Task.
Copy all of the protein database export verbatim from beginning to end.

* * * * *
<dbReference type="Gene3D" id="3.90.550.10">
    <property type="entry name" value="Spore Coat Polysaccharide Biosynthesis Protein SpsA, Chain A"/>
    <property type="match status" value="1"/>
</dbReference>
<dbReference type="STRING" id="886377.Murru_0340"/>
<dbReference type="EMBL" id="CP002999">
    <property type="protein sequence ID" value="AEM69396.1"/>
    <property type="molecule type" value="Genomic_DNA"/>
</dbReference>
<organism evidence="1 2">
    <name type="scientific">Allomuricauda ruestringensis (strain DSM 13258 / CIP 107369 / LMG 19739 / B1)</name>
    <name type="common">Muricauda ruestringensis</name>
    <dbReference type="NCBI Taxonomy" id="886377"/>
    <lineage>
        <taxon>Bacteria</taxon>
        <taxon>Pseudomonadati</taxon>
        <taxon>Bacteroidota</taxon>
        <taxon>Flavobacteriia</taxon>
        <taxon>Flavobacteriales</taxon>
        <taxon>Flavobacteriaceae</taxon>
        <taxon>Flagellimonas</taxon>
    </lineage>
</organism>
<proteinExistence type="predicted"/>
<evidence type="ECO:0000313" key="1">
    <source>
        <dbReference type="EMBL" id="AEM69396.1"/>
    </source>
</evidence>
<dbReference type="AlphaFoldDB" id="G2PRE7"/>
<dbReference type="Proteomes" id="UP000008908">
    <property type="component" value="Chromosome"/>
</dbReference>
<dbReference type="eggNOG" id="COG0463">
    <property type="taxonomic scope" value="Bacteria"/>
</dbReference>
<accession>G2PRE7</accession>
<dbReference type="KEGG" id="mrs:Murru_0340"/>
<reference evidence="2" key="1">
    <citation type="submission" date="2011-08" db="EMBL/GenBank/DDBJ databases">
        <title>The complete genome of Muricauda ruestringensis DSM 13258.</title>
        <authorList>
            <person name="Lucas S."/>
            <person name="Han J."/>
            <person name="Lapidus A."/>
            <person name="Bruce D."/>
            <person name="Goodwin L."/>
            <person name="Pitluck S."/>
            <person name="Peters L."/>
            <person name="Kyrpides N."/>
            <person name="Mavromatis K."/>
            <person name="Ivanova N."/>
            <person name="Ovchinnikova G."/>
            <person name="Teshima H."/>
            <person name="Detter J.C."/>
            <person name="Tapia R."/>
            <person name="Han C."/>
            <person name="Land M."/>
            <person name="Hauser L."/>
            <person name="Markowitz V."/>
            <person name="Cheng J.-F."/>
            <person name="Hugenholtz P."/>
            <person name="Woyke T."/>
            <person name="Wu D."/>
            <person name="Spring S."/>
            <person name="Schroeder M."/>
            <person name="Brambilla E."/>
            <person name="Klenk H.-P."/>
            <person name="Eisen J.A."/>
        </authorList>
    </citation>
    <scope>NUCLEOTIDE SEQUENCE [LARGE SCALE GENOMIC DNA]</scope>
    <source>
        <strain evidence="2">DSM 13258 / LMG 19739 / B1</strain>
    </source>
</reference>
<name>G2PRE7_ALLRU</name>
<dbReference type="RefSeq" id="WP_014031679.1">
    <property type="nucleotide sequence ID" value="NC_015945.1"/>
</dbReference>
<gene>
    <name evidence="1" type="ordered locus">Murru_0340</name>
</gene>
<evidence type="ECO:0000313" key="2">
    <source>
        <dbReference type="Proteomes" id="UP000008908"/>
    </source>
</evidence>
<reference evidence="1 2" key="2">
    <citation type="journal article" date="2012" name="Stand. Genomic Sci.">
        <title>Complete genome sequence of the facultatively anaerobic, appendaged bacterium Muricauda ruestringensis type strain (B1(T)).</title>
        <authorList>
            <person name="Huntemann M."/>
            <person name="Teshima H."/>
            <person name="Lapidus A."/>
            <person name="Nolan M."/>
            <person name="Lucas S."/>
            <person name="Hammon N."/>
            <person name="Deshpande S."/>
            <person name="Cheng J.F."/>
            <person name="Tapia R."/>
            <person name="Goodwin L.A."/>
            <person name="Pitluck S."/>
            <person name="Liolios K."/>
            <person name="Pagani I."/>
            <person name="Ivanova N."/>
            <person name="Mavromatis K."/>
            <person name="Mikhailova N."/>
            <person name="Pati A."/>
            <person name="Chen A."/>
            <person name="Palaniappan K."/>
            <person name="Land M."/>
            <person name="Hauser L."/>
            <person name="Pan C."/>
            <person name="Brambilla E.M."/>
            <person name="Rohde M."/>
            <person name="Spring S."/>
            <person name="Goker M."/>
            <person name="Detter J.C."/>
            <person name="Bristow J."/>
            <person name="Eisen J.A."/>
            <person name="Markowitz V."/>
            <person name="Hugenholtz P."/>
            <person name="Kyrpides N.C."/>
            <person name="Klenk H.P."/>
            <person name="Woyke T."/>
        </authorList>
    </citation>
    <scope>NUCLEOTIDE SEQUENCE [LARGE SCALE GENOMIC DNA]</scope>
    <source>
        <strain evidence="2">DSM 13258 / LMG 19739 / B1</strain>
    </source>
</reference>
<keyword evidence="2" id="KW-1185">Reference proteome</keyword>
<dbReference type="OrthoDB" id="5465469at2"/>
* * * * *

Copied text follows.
<dbReference type="Gene3D" id="3.90.550.10">
    <property type="entry name" value="Spore Coat Polysaccharide Biosynthesis Protein SpsA, Chain A"/>
    <property type="match status" value="1"/>
</dbReference>
<dbReference type="STRING" id="886377.Murru_0340"/>
<dbReference type="EMBL" id="CP002999">
    <property type="protein sequence ID" value="AEM69396.1"/>
    <property type="molecule type" value="Genomic_DNA"/>
</dbReference>
<organism evidence="1 2">
    <name type="scientific">Allomuricauda ruestringensis (strain DSM 13258 / CIP 107369 / LMG 19739 / B1)</name>
    <name type="common">Muricauda ruestringensis</name>
    <dbReference type="NCBI Taxonomy" id="886377"/>
    <lineage>
        <taxon>Bacteria</taxon>
        <taxon>Pseudomonadati</taxon>
        <taxon>Bacteroidota</taxon>
        <taxon>Flavobacteriia</taxon>
        <taxon>Flavobacteriales</taxon>
        <taxon>Flavobacteriaceae</taxon>
        <taxon>Flagellimonas</taxon>
    </lineage>
</organism>
<proteinExistence type="predicted"/>
<evidence type="ECO:0000313" key="1">
    <source>
        <dbReference type="EMBL" id="AEM69396.1"/>
    </source>
</evidence>
<dbReference type="AlphaFoldDB" id="G2PRE7"/>
<dbReference type="Proteomes" id="UP000008908">
    <property type="component" value="Chromosome"/>
</dbReference>
<dbReference type="eggNOG" id="COG0463">
    <property type="taxonomic scope" value="Bacteria"/>
</dbReference>
<accession>G2PRE7</accession>
<dbReference type="KEGG" id="mrs:Murru_0340"/>
<reference evidence="2" key="1">
    <citation type="submission" date="2011-08" db="EMBL/GenBank/DDBJ databases">
        <title>The complete genome of Muricauda ruestringensis DSM 13258.</title>
        <authorList>
            <person name="Lucas S."/>
            <person name="Han J."/>
            <person name="Lapidus A."/>
            <person name="Bruce D."/>
            <person name="Goodwin L."/>
            <person name="Pitluck S."/>
            <person name="Peters L."/>
            <person name="Kyrpides N."/>
            <person name="Mavromatis K."/>
            <person name="Ivanova N."/>
            <person name="Ovchinnikova G."/>
            <person name="Teshima H."/>
            <person name="Detter J.C."/>
            <person name="Tapia R."/>
            <person name="Han C."/>
            <person name="Land M."/>
            <person name="Hauser L."/>
            <person name="Markowitz V."/>
            <person name="Cheng J.-F."/>
            <person name="Hugenholtz P."/>
            <person name="Woyke T."/>
            <person name="Wu D."/>
            <person name="Spring S."/>
            <person name="Schroeder M."/>
            <person name="Brambilla E."/>
            <person name="Klenk H.-P."/>
            <person name="Eisen J.A."/>
        </authorList>
    </citation>
    <scope>NUCLEOTIDE SEQUENCE [LARGE SCALE GENOMIC DNA]</scope>
    <source>
        <strain evidence="2">DSM 13258 / LMG 19739 / B1</strain>
    </source>
</reference>
<name>G2PRE7_ALLRU</name>
<dbReference type="RefSeq" id="WP_014031679.1">
    <property type="nucleotide sequence ID" value="NC_015945.1"/>
</dbReference>
<gene>
    <name evidence="1" type="ordered locus">Murru_0340</name>
</gene>
<evidence type="ECO:0000313" key="2">
    <source>
        <dbReference type="Proteomes" id="UP000008908"/>
    </source>
</evidence>
<reference evidence="1 2" key="2">
    <citation type="journal article" date="2012" name="Stand. Genomic Sci.">
        <title>Complete genome sequence of the facultatively anaerobic, appendaged bacterium Muricauda ruestringensis type strain (B1(T)).</title>
        <authorList>
            <person name="Huntemann M."/>
            <person name="Teshima H."/>
            <person name="Lapidus A."/>
            <person name="Nolan M."/>
            <person name="Lucas S."/>
            <person name="Hammon N."/>
            <person name="Deshpande S."/>
            <person name="Cheng J.F."/>
            <person name="Tapia R."/>
            <person name="Goodwin L.A."/>
            <person name="Pitluck S."/>
            <person name="Liolios K."/>
            <person name="Pagani I."/>
            <person name="Ivanova N."/>
            <person name="Mavromatis K."/>
            <person name="Mikhailova N."/>
            <person name="Pati A."/>
            <person name="Chen A."/>
            <person name="Palaniappan K."/>
            <person name="Land M."/>
            <person name="Hauser L."/>
            <person name="Pan C."/>
            <person name="Brambilla E.M."/>
            <person name="Rohde M."/>
            <person name="Spring S."/>
            <person name="Goker M."/>
            <person name="Detter J.C."/>
            <person name="Bristow J."/>
            <person name="Eisen J.A."/>
            <person name="Markowitz V."/>
            <person name="Hugenholtz P."/>
            <person name="Kyrpides N.C."/>
            <person name="Klenk H.P."/>
            <person name="Woyke T."/>
        </authorList>
    </citation>
    <scope>NUCLEOTIDE SEQUENCE [LARGE SCALE GENOMIC DNA]</scope>
    <source>
        <strain evidence="2">DSM 13258 / LMG 19739 / B1</strain>
    </source>
</reference>
<keyword evidence="2" id="KW-1185">Reference proteome</keyword>
<dbReference type="OrthoDB" id="5465469at2"/>